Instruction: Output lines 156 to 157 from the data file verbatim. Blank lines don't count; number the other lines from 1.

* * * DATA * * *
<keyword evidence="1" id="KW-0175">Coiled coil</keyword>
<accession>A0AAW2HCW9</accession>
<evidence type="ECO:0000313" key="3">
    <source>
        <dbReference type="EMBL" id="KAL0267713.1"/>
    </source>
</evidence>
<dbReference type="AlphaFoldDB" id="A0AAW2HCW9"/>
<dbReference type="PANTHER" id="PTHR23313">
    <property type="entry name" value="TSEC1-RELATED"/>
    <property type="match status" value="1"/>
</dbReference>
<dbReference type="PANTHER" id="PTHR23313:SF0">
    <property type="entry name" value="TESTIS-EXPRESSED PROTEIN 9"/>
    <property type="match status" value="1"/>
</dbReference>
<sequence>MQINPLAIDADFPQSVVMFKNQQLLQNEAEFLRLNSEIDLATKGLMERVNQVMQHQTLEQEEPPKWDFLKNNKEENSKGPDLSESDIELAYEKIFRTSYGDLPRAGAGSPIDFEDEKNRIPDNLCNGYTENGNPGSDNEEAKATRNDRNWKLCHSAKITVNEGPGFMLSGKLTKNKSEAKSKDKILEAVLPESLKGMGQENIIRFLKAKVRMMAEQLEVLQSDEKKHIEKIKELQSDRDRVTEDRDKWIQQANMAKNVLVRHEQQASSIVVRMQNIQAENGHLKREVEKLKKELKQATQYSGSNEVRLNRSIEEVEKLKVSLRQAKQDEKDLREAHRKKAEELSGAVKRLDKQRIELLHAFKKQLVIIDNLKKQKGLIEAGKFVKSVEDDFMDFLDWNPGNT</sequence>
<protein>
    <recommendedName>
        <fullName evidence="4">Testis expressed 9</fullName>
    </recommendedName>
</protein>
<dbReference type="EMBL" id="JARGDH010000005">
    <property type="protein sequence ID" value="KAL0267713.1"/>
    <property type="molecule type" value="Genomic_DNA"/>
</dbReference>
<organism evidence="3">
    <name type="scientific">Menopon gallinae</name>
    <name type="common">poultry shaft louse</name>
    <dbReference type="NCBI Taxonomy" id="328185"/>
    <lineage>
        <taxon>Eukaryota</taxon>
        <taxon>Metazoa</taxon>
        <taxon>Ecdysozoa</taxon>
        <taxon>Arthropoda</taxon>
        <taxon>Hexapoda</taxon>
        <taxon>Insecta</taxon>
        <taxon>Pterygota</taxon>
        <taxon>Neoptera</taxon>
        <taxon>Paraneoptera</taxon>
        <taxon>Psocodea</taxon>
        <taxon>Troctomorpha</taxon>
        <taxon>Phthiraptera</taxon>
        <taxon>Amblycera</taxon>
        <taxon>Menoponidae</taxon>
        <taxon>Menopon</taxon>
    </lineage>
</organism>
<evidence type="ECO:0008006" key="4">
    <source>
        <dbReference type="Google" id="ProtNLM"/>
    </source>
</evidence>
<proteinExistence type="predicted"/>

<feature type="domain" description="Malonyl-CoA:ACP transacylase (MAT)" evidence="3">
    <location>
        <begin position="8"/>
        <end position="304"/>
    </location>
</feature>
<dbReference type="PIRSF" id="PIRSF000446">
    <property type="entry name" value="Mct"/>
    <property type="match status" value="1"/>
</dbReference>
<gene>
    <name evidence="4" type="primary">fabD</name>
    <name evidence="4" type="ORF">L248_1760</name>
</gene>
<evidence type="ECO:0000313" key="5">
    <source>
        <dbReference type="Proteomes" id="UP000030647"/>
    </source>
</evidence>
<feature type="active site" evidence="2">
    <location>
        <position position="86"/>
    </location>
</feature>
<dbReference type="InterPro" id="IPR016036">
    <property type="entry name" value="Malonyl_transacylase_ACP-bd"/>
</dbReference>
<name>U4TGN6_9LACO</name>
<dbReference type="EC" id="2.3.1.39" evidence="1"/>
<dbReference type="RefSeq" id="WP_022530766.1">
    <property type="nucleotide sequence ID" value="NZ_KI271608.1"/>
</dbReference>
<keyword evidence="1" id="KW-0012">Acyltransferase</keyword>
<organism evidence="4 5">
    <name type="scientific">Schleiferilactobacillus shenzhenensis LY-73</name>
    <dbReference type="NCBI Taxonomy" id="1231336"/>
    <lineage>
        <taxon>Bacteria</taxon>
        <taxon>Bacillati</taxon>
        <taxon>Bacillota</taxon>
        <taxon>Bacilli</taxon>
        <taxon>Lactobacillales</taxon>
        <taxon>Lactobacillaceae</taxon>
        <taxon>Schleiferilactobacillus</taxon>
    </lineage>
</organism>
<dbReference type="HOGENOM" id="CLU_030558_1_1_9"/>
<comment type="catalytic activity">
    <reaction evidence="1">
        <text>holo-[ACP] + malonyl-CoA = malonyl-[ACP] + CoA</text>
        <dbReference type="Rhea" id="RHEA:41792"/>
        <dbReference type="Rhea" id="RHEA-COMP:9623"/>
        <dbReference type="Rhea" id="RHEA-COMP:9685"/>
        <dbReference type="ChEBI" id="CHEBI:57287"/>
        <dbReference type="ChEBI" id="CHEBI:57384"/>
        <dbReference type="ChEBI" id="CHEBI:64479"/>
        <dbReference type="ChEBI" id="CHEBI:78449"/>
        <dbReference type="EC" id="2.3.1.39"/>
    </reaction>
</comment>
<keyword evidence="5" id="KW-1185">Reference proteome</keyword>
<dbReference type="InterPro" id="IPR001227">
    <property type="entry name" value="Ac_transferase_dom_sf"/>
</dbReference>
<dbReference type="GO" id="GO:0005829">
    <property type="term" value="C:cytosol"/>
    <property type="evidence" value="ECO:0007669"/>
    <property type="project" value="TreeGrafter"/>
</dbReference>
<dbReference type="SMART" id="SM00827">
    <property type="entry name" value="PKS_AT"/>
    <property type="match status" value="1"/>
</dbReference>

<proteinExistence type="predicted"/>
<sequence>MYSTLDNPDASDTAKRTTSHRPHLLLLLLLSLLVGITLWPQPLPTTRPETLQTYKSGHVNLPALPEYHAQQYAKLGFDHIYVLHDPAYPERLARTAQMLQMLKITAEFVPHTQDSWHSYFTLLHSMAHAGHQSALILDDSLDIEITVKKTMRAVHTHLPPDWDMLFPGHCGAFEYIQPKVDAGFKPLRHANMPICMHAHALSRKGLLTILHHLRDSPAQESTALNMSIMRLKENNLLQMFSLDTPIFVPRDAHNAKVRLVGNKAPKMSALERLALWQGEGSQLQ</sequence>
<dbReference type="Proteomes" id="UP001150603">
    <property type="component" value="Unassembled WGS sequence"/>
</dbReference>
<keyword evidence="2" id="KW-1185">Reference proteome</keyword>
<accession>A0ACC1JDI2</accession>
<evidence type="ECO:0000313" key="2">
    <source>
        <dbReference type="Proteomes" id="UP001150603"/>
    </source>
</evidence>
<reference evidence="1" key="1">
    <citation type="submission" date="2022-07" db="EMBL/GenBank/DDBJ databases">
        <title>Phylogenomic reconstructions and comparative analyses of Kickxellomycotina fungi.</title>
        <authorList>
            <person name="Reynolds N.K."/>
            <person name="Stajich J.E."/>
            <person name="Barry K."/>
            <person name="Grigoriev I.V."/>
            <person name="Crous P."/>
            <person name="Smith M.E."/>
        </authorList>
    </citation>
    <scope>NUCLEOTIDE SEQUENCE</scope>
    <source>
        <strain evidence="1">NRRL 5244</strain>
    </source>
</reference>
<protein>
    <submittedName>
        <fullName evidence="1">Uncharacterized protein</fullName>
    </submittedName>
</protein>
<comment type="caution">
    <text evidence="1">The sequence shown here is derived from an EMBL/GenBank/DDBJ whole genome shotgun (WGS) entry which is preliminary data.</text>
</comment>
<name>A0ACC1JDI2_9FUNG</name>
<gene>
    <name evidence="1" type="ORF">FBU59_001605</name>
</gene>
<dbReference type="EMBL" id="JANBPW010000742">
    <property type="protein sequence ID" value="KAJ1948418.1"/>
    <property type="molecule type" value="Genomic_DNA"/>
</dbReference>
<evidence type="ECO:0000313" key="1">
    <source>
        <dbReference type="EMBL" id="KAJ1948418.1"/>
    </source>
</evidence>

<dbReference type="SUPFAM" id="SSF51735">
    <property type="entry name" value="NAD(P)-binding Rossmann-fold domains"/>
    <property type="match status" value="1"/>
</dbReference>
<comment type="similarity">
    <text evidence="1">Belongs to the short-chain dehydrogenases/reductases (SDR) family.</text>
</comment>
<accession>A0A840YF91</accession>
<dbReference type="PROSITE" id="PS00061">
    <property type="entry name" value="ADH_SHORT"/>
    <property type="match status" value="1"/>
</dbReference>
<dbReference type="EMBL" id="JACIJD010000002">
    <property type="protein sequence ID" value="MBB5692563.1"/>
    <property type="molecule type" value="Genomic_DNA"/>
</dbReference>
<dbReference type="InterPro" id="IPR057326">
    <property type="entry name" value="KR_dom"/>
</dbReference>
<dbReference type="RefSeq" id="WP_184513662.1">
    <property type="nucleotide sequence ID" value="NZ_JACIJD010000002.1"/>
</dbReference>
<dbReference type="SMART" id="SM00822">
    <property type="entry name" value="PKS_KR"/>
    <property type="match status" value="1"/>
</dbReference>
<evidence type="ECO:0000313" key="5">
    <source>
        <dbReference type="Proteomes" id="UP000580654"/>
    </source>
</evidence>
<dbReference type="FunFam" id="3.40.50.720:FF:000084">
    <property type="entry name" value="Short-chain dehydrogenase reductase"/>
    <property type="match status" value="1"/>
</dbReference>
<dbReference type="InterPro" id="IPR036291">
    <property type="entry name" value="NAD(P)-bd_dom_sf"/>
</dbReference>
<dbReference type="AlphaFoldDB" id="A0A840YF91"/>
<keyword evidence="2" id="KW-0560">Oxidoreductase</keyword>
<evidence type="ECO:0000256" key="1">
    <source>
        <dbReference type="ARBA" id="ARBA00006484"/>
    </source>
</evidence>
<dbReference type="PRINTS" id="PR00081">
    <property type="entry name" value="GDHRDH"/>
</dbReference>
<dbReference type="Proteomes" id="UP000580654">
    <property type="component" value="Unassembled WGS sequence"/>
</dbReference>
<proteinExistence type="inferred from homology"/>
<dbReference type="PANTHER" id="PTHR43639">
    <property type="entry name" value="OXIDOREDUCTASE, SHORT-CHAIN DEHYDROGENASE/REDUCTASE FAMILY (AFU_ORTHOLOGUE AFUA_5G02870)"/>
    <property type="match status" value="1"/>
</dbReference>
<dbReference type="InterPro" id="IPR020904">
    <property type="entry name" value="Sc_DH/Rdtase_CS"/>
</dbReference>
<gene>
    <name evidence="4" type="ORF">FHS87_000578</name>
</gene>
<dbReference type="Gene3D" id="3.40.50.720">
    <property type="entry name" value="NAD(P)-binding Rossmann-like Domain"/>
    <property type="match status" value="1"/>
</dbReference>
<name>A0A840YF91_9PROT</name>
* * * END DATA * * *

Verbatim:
</reference>
<protein>